Eh, but I also have friends that love working there. So, what the hell? Is Amazon a good place to work or not?
That completely depends on you, your values, and what you’re looking for. What is “good” for you might not be good for someone else. In other words, don’t take everything at face value — even if its advice from your friends — until you have firsthand met the company and made an educated judgement for yourself.
Taking the time to understand the company, their goals and their challenges is going to be infinitely more valuable than reading a job description.
Get inside the blackbox
The process of job creation can seem like a black box sometimes. And it is. Often times the internal HR won’t even know about the jobs unless they have a close relationship with the hiring manager.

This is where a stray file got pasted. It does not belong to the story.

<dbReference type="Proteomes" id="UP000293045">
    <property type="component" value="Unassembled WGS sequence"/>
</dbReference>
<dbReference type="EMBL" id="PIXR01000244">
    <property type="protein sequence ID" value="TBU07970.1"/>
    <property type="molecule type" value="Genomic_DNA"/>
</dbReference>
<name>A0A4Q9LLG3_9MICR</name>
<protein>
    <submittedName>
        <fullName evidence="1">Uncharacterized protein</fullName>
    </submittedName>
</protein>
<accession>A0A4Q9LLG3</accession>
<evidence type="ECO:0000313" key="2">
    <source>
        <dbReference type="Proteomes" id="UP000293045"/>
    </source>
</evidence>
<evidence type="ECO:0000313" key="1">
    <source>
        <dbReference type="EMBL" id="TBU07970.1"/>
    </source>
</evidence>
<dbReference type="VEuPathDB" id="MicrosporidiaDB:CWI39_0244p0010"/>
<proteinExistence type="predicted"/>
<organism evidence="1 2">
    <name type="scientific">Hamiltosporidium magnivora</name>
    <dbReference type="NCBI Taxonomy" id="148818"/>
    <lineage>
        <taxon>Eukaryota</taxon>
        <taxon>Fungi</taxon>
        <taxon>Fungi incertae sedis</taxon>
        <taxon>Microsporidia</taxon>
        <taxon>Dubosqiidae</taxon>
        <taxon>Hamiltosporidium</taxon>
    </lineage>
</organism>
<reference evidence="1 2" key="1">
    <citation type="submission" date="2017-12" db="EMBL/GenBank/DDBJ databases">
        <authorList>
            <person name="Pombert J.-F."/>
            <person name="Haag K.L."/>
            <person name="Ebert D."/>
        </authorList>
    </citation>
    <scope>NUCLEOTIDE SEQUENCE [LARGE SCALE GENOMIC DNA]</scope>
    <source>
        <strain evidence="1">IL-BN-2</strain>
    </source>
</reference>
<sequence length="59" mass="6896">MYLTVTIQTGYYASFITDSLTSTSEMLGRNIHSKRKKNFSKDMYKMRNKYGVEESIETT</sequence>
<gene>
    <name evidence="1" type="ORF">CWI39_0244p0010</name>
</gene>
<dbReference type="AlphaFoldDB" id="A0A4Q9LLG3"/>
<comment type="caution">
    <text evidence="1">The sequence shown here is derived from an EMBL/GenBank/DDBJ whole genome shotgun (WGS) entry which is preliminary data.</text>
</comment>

What do I mean by that?
Well, let’s say there is startup company X. Perhaps the hiring manager is thinking about hiring a customer service specialist later in the year, but hasn’t made it a priority as it’s too early. Once the sales of the product increases, then the demand for customer service will increase. So basically hiring this person depends on whether or not there is an increase in sales. Makes sense.
The hiring manager isn’t necessarily going to mention this to the HR or other team members. He might draw out a hiring plan for 3-6 months but because the customer service hire is 9-12 months out, it’s not a priority.
Now let’s say you’re interested in a customer service job. You’ll never know about that job unless you somehow are friends with the hiring manager, or until they actually post a job description several months down the line.